The Afghan Women’s Advocacy Coalition (AWAC) was formed in 2010 by a group of 20 civil society organizations in coordination with the Ministry of Women Affairs. The platform was established to coordinate the advocacy grant program. When the grant came to an end, the coalition decreased in size including just two organizations and a number of dedicated individuals. AWAC is currently managed by volunteers.
The purpose of this coalition is to create a joint advocacy platform of diverse civil society arenas including media organizations, umbrella organizations, civil society networks, individuals and womens’ groups with a gender focus. The coalition is working to advocate for the implementation of policies by the Afghan Government to stimulate development and achieve women’s rights goals such as the implementation of National Action Plan for the Women of Afghanistan (NAPWA).
Women are one of the important pillars of Afghan society. They play different roles, from managing the home to managing the political arena.
Over the past 10 years through public policy and legislation positive changes have been created for women. The Elimination of Violence against Women law, the new constitution and, with the help of a quota system, women’s’ participation in parliament, can be seen as examples of these changes.
A new ministry has also emerged for women, which exists in 34 provinces and has had a major impact on the lives of women. In social life women are now at least allowed in public and can move around without anyone escorting them. Girls are now allowed to enroll in schools and some women have started their own businesses and emerged as business leaders. Many girls have received scholarships to study aboard and gained access to universities like American University of Afghanistan and Kardan. However all of these changes will not be sustainable if institutional reform is not adopted. Changes that need to come from within Afghanistan by the Afghan people and not just from the international community and funded agencies.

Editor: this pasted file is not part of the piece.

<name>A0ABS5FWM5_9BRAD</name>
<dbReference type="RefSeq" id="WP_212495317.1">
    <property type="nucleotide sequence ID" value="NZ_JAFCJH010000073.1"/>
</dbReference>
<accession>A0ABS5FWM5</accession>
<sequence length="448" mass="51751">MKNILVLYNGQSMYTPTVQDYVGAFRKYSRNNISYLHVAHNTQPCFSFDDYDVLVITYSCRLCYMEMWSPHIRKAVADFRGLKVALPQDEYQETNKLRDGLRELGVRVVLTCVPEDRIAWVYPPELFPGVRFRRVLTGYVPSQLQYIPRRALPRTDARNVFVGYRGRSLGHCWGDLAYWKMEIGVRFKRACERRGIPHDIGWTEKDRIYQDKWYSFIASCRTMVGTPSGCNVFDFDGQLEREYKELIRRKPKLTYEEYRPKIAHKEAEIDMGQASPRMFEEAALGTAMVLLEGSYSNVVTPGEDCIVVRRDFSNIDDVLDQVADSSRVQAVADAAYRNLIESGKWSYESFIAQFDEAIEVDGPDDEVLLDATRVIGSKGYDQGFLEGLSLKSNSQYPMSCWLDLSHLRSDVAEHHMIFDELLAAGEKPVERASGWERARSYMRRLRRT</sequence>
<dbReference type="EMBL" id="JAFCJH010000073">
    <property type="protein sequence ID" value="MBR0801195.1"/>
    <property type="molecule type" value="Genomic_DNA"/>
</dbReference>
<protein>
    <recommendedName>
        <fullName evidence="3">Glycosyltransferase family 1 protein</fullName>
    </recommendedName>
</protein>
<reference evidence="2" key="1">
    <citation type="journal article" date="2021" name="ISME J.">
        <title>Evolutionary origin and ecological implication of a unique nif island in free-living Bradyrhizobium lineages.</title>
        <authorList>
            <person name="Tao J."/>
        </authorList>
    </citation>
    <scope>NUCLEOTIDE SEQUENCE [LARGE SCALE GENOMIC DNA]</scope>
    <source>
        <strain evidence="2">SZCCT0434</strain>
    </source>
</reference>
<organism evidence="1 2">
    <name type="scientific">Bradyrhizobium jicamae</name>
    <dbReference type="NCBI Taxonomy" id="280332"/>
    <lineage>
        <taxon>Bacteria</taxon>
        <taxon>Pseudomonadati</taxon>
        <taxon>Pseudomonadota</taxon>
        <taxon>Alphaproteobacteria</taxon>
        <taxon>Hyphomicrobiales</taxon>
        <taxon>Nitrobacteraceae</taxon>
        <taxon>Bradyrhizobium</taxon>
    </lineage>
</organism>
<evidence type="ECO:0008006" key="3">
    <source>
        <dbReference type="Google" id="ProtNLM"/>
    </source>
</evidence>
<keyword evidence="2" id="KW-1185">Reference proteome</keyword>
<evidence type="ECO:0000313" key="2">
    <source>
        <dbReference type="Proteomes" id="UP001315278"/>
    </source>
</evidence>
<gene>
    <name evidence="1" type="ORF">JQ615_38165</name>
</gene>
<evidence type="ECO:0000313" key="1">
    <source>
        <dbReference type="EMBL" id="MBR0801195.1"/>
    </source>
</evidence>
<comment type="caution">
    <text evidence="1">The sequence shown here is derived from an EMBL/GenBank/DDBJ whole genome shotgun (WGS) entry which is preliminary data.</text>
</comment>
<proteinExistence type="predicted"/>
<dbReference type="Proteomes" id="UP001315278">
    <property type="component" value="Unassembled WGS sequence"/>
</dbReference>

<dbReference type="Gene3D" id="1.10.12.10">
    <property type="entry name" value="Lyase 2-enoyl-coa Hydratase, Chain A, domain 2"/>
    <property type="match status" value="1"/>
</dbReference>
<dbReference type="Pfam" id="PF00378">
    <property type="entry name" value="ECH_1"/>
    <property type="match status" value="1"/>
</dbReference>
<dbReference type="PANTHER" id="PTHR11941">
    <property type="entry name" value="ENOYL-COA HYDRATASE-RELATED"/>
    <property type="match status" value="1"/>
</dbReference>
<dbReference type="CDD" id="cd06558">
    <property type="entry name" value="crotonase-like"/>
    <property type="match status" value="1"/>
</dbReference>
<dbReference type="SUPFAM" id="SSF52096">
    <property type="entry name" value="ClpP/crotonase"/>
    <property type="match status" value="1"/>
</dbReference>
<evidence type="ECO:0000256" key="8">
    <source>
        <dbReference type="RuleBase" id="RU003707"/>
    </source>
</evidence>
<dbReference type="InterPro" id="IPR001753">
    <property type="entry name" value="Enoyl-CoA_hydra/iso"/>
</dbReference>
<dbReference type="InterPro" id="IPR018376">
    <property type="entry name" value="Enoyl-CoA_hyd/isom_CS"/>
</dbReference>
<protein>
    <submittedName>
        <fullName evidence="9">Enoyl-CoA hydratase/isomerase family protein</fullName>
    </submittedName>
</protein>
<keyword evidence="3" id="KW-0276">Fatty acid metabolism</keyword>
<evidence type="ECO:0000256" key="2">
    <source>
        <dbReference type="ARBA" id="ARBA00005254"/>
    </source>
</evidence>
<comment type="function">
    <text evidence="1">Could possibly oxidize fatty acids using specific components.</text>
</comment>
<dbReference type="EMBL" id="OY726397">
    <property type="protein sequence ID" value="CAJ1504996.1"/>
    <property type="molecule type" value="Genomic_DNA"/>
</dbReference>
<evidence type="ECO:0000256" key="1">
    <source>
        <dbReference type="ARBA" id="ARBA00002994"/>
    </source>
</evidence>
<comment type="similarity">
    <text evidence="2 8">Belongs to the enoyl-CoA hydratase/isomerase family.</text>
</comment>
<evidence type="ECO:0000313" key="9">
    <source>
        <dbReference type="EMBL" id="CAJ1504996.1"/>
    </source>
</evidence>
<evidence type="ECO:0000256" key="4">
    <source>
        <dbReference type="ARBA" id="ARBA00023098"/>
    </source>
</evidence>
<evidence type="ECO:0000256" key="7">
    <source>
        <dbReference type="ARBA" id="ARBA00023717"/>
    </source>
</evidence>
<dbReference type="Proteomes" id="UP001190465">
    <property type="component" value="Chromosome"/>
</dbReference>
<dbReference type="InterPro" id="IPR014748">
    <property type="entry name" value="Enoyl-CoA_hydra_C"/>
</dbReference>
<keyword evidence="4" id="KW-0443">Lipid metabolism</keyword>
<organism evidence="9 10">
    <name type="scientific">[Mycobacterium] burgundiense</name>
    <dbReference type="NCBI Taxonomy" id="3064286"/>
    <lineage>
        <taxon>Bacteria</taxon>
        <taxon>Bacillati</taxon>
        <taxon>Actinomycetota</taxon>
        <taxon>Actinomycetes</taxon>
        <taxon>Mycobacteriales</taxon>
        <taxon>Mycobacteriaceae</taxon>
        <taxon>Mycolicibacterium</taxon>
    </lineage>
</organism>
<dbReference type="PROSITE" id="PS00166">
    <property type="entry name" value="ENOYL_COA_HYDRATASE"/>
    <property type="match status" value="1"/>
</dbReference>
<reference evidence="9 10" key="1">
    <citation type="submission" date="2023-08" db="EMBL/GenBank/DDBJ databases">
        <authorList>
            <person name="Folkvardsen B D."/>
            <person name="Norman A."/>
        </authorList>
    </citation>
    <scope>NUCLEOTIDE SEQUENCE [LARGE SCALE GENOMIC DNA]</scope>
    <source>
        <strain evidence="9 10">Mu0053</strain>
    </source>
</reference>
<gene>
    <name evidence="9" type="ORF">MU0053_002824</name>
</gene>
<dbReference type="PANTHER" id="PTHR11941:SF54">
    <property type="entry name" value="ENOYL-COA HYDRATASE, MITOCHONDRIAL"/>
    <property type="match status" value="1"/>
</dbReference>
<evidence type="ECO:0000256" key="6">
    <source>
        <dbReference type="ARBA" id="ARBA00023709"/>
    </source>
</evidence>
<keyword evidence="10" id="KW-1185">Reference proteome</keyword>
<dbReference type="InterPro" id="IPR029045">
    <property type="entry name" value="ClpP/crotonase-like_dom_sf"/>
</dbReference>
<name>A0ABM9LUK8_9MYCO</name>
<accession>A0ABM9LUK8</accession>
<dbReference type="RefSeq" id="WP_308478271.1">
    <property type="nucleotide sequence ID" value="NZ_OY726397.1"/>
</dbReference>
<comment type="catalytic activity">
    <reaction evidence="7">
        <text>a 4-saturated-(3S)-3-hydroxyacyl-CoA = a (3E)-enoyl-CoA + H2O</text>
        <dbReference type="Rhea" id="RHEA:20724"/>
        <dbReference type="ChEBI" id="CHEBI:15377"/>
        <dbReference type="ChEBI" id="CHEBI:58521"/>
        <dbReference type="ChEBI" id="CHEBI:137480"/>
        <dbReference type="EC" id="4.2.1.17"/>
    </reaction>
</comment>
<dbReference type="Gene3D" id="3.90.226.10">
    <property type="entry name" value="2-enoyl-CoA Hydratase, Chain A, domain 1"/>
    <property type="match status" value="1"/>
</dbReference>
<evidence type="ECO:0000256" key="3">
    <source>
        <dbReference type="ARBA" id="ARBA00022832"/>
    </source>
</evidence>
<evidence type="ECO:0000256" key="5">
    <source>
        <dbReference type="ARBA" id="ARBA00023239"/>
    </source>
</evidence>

The main challenges Afghan women are faced with are tradition, culture, education, domestic violence and rape. Women are now more aware of their rights but they don’t know where to go and seek help. In rural areas women cannot go to school to gain an education because of traditional culture. Security is another problem for women in rural and poor urban areas. In urban areas the big threat for women is that they don’t have access to information about life and work in the public sector. Many people still don’t like the idea of women working outside the home. The government is losing interest for pushing for women’s rights in the country. And finally, educated women in urban areas are not united as they should be.
To bring equality to women in Afghan society, men’s attitudes need to change. Since men are the gate keepers of the house, they need to be educated about giving women their rights. Women cannot be the only people educated about these rights. Further to develop women’s futures, they need to unite. They need to work together for one goal and set a measurable milestone in order to achieve the goal.
“Our aspirations for Afghan women is to see all women receive an education and an equal partnership in public life with men”